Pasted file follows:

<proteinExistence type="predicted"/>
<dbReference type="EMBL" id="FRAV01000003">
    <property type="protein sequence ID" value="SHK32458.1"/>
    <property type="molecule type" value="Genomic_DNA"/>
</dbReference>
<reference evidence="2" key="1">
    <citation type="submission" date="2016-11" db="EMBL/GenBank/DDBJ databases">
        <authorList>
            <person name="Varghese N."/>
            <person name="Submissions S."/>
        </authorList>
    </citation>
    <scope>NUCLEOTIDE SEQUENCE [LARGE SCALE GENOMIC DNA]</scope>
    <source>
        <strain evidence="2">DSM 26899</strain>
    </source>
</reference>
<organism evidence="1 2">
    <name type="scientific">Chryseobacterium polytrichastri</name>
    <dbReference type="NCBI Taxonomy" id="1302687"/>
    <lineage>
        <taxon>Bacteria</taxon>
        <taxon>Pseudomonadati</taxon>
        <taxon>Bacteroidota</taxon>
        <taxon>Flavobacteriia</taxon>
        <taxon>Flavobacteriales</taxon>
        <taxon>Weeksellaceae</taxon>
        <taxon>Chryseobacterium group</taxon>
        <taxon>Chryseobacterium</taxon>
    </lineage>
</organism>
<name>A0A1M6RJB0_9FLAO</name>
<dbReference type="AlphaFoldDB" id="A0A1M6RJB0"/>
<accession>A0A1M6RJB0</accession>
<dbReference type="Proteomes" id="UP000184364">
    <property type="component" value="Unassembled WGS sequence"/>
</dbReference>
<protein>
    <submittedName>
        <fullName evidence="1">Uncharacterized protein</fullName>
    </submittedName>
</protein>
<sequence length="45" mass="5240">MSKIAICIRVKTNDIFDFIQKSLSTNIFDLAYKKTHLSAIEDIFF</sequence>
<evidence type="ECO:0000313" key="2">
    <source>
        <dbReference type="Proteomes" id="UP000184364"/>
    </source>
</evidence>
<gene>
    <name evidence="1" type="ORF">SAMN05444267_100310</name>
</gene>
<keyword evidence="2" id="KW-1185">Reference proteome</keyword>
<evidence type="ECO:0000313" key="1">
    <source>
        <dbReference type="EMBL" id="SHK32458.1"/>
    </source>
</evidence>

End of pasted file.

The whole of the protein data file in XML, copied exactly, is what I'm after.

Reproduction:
<proteinExistence type="predicted"/>
<dbReference type="EMBL" id="FRAV01000003">
    <property type="protein sequence ID" value="SHK32458.1"/>
    <property type="molecule type" value="Genomic_DNA"/>
</dbReference>
<reference evidence="2" key="1">
    <citation type="submission" date="2016-11" db="EMBL/GenBank/DDBJ databases">
        <authorList>
            <person name="Varghese N."/>
            <person name="Submissions S."/>
        </authorList>
    </citation>
    <scope>NUCLEOTIDE SEQUENCE [LARGE SCALE GENOMIC DNA]</scope>
    <source>
        <strain evidence="2">DSM 26899</strain>
    </source>
</reference>
<organism evidence="1 2">
    <name type="scientific">Chryseobacterium polytrichastri</name>
    <dbReference type="NCBI Taxonomy" id="1302687"/>
    <lineage>
        <taxon>Bacteria</taxon>
        <taxon>Pseudomonadati</taxon>
        <taxon>Bacteroidota</taxon>
        <taxon>Flavobacteriia</taxon>
        <taxon>Flavobacteriales</taxon>
        <taxon>Weeksellaceae</taxon>
        <taxon>Chryseobacterium group</taxon>
        <taxon>Chryseobacterium</taxon>
    </lineage>
</organism>
<name>A0A1M6RJB0_9FLAO</name>
<dbReference type="AlphaFoldDB" id="A0A1M6RJB0"/>
<accession>A0A1M6RJB0</accession>
<dbReference type="Proteomes" id="UP000184364">
    <property type="component" value="Unassembled WGS sequence"/>
</dbReference>
<protein>
    <submittedName>
        <fullName evidence="1">Uncharacterized protein</fullName>
    </submittedName>
</protein>
<sequence length="45" mass="5240">MSKIAICIRVKTNDIFDFIQKSLSTNIFDLAYKKTHLSAIEDIFF</sequence>
<evidence type="ECO:0000313" key="2">
    <source>
        <dbReference type="Proteomes" id="UP000184364"/>
    </source>
</evidence>
<gene>
    <name evidence="1" type="ORF">SAMN05444267_100310</name>
</gene>
<keyword evidence="2" id="KW-1185">Reference proteome</keyword>
<evidence type="ECO:0000313" key="1">
    <source>
        <dbReference type="EMBL" id="SHK32458.1"/>
    </source>
</evidence>